I recently became of aware of Wylie Caudill’s art after exploring Cynthiana. Seeing his work prompted me to reach out to him to find out more about his current projects, how he’s been affected by COVID-19 and what the future holds for him as an artist. Oh, and I asked him some personal questions to get to know him outside of the art realm as well.
What is your educational background in art?
I majored in Broadcasting and Electronic Media at EKU and minored in studio art.
Were you born and raised in KY or did you move here?
I grew up in Cynthiana, KY. The first 19 years of my life were there until I went to college.
What was your first large mural and where is it located?
The first large scale mural I did was actually done with chalk on EKU’s campus. So it only lasted a few days until the rain came. But I believe my first outdoor, public, permanent mural was a set of wings I painted on the back of a hardware store in Cynthiana. I completed those wings in June of 2018 and you can still see them in person. I spent a couple years creating public art of that scale beforehand, just none of it was permanent until that point
What has been your most challenging art installation?
I get a lot of challenging commissions. I would go as far as to say everything I do has a challenge to it. Some more than others of course. But I think the most challenging part of my profession is dealing with certain environments that I’m in. Sometimes it’s blazing hot and sometimes it’s freezing cold but, I have deadlines, so I paint in these conditions. Sometimes I have to paint a mural very high on a wall and I don’t always have access to the needed equipment to reach such a height. Maybe the equipment is just a tiny ladder that I have to stand on the very top of. So sometimes it’s kind of dangerous, strenuous or downright physically demanding to deal with weather, painting in nooks and crannies, or painting 3 stories off the ground.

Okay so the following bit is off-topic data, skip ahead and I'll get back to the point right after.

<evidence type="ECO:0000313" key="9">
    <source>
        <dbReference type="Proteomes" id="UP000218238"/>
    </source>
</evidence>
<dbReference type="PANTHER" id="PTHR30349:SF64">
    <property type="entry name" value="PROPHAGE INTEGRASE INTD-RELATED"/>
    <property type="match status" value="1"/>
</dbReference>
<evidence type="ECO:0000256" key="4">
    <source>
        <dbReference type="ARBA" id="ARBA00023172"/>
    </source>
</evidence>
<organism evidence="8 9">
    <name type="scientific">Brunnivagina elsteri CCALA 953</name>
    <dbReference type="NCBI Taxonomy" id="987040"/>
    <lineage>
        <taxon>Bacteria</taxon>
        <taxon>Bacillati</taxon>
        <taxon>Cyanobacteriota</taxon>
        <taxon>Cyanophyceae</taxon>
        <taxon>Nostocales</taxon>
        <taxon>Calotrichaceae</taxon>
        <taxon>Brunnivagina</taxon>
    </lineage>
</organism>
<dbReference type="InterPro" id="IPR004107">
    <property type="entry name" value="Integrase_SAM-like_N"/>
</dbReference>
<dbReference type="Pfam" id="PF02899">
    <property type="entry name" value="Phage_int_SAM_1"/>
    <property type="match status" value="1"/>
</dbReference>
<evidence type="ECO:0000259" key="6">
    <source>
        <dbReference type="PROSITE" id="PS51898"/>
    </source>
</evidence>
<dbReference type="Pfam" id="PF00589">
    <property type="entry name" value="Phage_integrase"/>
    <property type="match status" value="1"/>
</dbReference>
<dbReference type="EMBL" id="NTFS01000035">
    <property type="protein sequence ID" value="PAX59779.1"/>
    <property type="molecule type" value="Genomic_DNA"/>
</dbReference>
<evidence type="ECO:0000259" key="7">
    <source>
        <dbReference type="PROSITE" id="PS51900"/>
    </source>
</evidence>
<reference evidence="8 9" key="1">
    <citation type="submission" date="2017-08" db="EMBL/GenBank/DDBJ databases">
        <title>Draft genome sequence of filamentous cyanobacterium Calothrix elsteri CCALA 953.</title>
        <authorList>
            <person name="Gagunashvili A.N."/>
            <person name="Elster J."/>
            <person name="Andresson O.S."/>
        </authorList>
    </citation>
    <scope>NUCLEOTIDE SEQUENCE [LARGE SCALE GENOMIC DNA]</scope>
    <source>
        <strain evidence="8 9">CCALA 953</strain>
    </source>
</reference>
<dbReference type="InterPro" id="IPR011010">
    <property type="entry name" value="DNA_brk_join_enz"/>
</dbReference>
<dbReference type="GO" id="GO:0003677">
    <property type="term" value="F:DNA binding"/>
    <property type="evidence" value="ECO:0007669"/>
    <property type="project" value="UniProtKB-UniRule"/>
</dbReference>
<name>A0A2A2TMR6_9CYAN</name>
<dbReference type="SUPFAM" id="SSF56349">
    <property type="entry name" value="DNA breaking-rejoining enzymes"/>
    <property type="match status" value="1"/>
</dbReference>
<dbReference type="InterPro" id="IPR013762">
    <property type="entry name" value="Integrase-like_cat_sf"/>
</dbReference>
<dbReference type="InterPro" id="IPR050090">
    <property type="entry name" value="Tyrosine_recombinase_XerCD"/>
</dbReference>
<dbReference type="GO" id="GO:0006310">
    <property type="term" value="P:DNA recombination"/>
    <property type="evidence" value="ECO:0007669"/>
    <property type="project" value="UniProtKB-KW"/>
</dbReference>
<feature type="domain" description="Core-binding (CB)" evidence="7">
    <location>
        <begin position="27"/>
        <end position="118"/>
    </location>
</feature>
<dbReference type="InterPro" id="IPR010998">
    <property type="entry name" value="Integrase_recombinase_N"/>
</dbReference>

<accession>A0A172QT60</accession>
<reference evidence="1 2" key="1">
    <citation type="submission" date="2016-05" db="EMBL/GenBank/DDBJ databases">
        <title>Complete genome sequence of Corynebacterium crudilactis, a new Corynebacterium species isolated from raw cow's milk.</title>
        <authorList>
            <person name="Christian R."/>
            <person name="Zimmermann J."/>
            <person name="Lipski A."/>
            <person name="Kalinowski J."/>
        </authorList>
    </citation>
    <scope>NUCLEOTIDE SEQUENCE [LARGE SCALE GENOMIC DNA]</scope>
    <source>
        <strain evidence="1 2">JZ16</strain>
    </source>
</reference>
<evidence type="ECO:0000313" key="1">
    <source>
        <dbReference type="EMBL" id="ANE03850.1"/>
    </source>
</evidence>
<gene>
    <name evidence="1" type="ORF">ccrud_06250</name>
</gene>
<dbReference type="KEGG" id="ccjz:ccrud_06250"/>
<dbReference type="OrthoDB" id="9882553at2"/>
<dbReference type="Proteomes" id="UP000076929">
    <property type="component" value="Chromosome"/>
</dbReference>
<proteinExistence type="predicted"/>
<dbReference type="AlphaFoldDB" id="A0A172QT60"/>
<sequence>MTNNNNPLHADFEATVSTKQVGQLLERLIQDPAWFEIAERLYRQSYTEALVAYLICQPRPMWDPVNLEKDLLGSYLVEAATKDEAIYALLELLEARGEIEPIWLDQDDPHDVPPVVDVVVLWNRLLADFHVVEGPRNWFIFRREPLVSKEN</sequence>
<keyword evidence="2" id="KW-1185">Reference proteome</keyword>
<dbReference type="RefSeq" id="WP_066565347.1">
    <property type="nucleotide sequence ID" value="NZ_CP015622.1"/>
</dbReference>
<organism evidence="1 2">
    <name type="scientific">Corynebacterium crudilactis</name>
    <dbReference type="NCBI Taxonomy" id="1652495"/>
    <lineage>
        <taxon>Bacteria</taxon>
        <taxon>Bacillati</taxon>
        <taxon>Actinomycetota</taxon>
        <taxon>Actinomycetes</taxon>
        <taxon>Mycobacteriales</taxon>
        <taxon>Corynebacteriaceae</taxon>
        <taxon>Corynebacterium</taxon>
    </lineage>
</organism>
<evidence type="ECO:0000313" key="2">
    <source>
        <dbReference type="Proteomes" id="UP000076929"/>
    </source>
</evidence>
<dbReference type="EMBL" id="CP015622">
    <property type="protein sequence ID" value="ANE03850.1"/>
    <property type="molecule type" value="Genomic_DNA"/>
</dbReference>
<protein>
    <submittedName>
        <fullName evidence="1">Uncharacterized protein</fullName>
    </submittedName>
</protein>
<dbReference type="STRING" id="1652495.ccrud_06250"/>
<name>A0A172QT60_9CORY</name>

What is your favorite medium to work with?
I never get tired of painting with acrylics. I do love to work with chalk, although my hands can really take a beating from all the rubbing and dryness associated with chalk.
How long does the average mural take?
I get this question a lot from followers and clients. And honestly I may never have an accurate answer. Of course it always depends on the size and what you want painted. But it also depends on my skill level. There are a lot of subjects that I love to paint and have been painting for a long time and I’ve really figured them out and I figured out my style and how I’d like to paint certain things. But every day is a new day and people want different things painted so sometimes the client will want something really specific and unique done. And that would take me a lot longer to paint because I would want to Practice a bit before hand and plan. So honestly some murals take me four hours and some take me nearly 2 weeks.
What is the biggest/most surprising lesson you’ve learned since you’ve started your career?
Confidence is absolutely everything. It took me way too long to really start referring to myself as an artist. For a long time, I didn’t believe I was good enough to give myself that title. And that reflected my prices. I didn’t think I was good enough, so I charged next to nothing for my work. But after being on my own for a little while, moving out of my hometown to Lexington, I just slowly started to learn that this is exactly what I’m supposed to be doing. I can look at my paintings and say this is quality work. Nobody else can do what I do. And once I fully realized that I am the only person in the world capable of creating what I create, I saw so much growth in my artistry and in myself.
What has been your favorite project?
I recently painted the interior of the historic Rohs Opera House. That was nearly a three week project. I painted the walls, the proscenium, the balcony, the whole theater. And I remember when I would finish painting for the day, I would leave the theater so anxious to come back the next day to keep working. I just really knew that I was doing a good job and I was having fun. And it was so amazing to watch this building completely transform around me, 360 degrees, knowing that I was the lucky guy who got to make this happen.